Ellen Ripley’s own brood, Amanda, is isolated (bah!) aboard a space station — that’s a bit misleading, though, because she has plenty of company, found in one vicious xenomorph terrorizing her at every vent and dark corridor.
Given the lack of pluralization in the title, the game’s vibe appropriately borrows from the original film’s claustrophobic brand of horror. More than that, these screens showcase slavish dedication to designs period specific (in canon) to Ridley Scott’s vision of the early 22nd Century. That motion tracker looks like it was ripped right out of Captain Dallas’ hands (if you got the reference immediately, we are lifelong friends now).
Oh, baby, I can feel a reveal coming on real soon. I crave a trailer next.
Aliens: Colonial Marines Tester Sheds Light on the Game’s Dark History
Hardly a week since its release the internet has been swept up by the behind-the-scenes controversy encircling Gearbox Software’s licensed abomination, Aliens: Colonial Marines.
Following the anonymous allegation that Gearbox outsourced the majority of the title to different studios, namely TimeGate Studios (Section 8, F.E.A.R. Files), a recently yanked Reddit AMA with a “confirmed” Sega employed tester has been brought to light. Obviously breaking their non-disclosure agreement in two, user “soetester” not only says Colonial Marines was handed over to TimeGate early on, but also claims Gearbox was using Sega’s Aliens financing to secretly fund both Borderlands installments.
More shocking, soetester says the title didn’t degrade from the promising E3 2012 demo that sent fans’ hopes skyward. In fact, the tester alleges Sega never got their hands on anything like that demo, that the gameplay shown wasn’t even running on Unreal 3 (like the final game), and lambasts the footage as “100% false advertising.”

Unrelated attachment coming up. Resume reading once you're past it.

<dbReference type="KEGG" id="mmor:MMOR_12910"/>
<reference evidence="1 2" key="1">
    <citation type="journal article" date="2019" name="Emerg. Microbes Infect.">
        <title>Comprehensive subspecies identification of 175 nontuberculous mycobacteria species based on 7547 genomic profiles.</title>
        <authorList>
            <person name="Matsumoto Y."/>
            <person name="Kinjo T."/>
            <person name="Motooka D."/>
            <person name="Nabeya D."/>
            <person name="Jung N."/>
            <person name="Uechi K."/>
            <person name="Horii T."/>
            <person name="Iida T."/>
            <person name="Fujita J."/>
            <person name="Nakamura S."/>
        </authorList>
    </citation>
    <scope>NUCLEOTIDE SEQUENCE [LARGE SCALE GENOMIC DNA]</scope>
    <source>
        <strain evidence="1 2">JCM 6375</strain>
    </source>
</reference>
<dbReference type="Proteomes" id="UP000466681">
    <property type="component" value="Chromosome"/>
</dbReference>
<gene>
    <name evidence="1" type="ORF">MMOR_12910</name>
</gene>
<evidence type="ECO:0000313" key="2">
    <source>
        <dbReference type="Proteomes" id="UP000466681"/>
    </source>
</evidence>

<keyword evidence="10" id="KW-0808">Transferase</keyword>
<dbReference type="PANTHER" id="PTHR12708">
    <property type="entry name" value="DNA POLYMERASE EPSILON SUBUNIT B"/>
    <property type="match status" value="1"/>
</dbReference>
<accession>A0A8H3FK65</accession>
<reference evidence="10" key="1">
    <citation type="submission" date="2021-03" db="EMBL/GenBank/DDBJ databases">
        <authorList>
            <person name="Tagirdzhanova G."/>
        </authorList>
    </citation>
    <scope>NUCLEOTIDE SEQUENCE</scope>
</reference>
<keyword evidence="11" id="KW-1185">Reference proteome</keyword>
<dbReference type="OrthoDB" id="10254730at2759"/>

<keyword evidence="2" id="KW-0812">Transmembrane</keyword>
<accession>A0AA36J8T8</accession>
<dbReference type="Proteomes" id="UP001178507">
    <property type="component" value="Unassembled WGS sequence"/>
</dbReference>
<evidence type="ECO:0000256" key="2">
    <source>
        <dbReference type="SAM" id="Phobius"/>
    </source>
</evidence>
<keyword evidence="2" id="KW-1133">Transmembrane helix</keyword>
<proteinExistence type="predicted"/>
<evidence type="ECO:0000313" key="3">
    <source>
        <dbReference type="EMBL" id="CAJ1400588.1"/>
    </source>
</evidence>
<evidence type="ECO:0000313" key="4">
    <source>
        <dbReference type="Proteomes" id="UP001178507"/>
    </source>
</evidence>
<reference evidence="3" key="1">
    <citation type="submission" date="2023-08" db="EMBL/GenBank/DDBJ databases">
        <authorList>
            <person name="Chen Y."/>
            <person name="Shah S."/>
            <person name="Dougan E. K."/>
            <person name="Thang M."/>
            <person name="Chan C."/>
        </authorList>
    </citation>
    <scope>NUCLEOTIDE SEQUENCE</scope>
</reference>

While the AMA was removed — giving it an air of inadvertent legitimacy — you can still view a capture of the session here. Below are some highlights:
- The game wasn’t released under the pretense it was anything more than awful. By the time Gearbox turned its attention on it “the damage was done.”
- Sega only received it to test in the middle of last year. Unwilling to delay it further (and lose more money), the game released as you see it today.
- soetester posits Sega may take legal action against Gearbox.
- The Wii U version may very well be “the worst” of them all. Framerate issues, slow texture loading, and poorly conceived GamePad mini-games may keep the Wii U A:CM from seeing the light of day.
- Gearbox “did much more of the game than [TimeGate]” evidently. soetester admits TimeGate’s contribution left the game in a horrid state, though.
- Cutscenes better explaining some of the game’s shittier plot choices were cut; interactive parts of the game including a proper, playable introduction to the marines and the Sephora were folded into cutscenes.